By Susan Gibson
It has been busy in Arboles these past few months.
First off: The TARA Community Center was lucky to be honored by Archuleta County this year with the installation of an official ballot box and security system, just in time for the recent election. It was accessed by many residents of the area, providing a much more convenient way to cast a ballot than travel to Pagosa Springs for voting purposes.
TARA Food Pantry
The TARA Food Pantry has grown by leaps and bounds, partnering with a lot of organizations, from local growers to supportive outreach organizations in Pagosa Springs, Ignacio and Durango.
Susan Halkin, the Food Pantry director, is happy to announce, as well, the addition of Cheri Melichar as a full-time partner to help with all the work of planning, organizing, food pickups, distribution and pantry day servicing.
There is now a refrigerator and freezer to accommodate all the meats and fresh vegetables, plus two grocery carts so folks can just load up their carts and wheel on out to their cars. In addition, kitchen appliances like this miele coffee machine are now available there.
The pantry just sponsored a drawing for practical food baskets with soup pots, soups, bowls, hot pads, blenders, toasters, etc. The drawing was held on Oct. 31 and the winners who took home those goodies were Ursula Davis, Eva Johnson, Robert Trujillo and Yvonne Lucero.
Happy Thanksgiving from the pantry was supplied by a sign-up for Thanksgiving Turkey food boxes that were distributed on Monday, Nov. 23.
Pantry days are the same as the TARA Library days — 10 a.m. to noon on Mondays, Wednesdays and Saturdays. More and more people are hearing about the pantry as word spreads, and we have welcomed a lot of new people in the last few weeks, whether new residents of Arboles and surrounding area or folks who had just not realized that food support is so very near and convenient.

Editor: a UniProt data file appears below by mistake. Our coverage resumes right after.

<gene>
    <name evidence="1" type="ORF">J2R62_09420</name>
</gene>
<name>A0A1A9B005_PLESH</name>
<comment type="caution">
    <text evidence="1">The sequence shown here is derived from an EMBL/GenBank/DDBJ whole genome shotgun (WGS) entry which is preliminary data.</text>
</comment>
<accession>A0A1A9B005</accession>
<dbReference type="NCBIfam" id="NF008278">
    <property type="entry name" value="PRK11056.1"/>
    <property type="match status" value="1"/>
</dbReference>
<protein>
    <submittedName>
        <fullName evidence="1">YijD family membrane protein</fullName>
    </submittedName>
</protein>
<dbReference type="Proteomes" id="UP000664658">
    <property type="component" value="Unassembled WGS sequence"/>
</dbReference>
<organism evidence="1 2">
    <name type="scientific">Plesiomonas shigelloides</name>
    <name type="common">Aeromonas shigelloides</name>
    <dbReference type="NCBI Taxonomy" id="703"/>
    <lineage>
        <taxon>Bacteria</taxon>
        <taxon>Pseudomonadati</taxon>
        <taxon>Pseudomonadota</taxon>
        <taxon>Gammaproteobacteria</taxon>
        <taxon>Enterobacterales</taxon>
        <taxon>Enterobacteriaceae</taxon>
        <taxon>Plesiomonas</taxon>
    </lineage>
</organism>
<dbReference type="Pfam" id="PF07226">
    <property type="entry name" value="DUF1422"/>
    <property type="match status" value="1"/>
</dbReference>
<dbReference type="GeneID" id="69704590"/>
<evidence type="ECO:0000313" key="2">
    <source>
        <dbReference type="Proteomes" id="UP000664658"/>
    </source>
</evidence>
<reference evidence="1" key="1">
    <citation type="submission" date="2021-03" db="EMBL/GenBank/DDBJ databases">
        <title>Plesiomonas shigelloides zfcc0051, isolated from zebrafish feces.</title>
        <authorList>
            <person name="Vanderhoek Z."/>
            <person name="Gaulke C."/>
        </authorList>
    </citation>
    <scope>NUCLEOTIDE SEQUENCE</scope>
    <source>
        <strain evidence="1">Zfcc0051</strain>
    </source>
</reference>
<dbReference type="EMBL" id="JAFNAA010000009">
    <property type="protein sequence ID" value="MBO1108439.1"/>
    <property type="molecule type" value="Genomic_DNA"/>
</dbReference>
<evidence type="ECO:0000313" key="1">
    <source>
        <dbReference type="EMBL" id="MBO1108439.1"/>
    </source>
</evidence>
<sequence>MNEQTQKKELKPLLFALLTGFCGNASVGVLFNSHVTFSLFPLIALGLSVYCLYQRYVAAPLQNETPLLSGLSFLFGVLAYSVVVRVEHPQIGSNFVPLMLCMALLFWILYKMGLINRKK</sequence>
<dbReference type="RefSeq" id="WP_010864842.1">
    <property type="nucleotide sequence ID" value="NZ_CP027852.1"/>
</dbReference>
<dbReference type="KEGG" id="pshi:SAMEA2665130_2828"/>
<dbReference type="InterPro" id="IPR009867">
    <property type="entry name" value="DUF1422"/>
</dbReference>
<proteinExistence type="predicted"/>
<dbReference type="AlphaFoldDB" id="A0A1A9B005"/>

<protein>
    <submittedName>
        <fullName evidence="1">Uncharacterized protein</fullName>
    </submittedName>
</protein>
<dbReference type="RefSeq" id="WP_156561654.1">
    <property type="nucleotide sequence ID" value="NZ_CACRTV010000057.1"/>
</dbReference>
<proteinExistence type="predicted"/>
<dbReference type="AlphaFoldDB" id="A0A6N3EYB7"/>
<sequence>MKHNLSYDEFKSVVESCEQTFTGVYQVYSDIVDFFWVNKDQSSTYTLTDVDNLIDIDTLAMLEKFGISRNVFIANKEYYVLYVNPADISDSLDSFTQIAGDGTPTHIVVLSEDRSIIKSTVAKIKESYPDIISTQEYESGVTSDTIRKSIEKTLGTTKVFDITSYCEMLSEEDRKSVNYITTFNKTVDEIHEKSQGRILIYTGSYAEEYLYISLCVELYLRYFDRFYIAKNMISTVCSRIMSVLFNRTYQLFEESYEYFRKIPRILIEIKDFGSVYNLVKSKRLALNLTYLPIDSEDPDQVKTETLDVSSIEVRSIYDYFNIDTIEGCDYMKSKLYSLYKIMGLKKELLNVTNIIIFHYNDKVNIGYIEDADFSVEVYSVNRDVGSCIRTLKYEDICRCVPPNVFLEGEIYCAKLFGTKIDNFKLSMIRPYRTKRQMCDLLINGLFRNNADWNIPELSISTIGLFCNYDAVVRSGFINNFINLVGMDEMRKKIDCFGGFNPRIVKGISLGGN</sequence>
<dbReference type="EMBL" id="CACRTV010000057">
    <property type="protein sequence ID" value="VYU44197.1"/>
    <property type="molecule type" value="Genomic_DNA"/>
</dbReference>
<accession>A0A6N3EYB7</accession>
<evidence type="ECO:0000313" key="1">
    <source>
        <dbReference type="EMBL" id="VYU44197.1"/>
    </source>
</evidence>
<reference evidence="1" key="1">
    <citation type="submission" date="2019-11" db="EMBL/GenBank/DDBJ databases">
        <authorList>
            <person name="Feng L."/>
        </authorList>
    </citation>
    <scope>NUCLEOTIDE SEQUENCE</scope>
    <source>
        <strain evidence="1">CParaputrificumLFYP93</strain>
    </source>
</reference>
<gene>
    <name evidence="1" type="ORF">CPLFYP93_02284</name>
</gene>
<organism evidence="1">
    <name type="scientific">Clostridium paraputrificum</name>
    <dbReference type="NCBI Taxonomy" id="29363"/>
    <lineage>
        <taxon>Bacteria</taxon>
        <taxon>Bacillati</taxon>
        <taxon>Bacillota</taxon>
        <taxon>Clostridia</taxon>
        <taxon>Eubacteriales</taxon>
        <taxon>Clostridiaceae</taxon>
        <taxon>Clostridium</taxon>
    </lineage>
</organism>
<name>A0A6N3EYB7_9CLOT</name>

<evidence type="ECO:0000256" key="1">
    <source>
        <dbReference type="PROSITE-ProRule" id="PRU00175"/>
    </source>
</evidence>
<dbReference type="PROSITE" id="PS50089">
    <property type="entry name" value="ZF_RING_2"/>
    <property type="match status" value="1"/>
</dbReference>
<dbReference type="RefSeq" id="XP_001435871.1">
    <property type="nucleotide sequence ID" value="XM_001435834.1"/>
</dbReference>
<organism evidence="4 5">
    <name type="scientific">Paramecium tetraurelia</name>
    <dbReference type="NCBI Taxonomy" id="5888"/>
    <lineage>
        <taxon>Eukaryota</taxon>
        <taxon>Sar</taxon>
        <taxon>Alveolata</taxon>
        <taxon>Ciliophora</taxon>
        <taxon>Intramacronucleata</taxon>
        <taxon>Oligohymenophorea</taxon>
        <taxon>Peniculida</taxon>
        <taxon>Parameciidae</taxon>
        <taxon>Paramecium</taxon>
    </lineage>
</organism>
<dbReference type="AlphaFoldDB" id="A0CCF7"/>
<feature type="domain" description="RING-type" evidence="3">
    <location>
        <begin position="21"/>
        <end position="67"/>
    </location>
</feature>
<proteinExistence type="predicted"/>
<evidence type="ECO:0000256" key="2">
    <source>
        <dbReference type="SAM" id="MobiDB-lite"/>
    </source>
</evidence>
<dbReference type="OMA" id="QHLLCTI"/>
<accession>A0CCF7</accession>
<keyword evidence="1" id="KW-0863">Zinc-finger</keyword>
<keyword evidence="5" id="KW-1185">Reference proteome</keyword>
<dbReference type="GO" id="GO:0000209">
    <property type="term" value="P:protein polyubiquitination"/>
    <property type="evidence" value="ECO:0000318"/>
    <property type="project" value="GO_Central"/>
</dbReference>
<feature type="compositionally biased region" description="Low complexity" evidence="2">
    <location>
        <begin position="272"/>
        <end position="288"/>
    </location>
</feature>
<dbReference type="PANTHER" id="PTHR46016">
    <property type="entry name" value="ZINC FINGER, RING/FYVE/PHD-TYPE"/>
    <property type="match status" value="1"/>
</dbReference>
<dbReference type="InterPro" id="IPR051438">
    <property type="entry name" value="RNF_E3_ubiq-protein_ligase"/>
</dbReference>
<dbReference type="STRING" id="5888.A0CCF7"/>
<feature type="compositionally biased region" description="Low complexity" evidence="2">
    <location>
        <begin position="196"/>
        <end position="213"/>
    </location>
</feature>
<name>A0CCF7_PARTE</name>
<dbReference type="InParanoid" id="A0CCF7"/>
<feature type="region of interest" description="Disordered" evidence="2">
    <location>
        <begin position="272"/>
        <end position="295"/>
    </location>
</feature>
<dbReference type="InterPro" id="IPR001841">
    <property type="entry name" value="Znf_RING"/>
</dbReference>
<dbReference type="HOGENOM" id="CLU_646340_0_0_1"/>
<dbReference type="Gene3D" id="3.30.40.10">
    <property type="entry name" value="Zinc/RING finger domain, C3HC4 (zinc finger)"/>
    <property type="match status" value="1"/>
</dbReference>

The library, too, has continued to grow and has been a wonderful place for people to browse as they wait for their turn in the pantry.
Susan Gibson, the library director, said that the library now has over 250 DVDs, 15 different author collections, including a huge selection of Nora Roberts. There are mystery/thrillers, science fiction, fantasy, romance, westerns, general fiction, five shelves of biographies, autobiographies and memoirs, animal and pet books, self-help books, how-to books, cookbooks, craft books, gardening books and the list goes on. The library functions as a Little Lending Library with no library cards or due dates. Just browse, take, and return when you can.
There is also a Kid’s Corner accessible on pantry/library days, with eight shelves of books for toddlers, children and teens, plus two tables of jigsaw puzzles and games. Kids can play on the playground outside and then come on in for snacks and games in their section of the library.
Coffee, hot cocoa, apple cider and cookies and baked goodies brought in by patrons and supplied by the food pantry are available every pantry/library day, as well.
COVID restrictions still apply at this time. All must wear masks. Only one person at a time can go through the pantry and the area of the library has a limit of three, the food areas with limits of three and the kid’s area with a limit of three.
TARA Community Thrift Store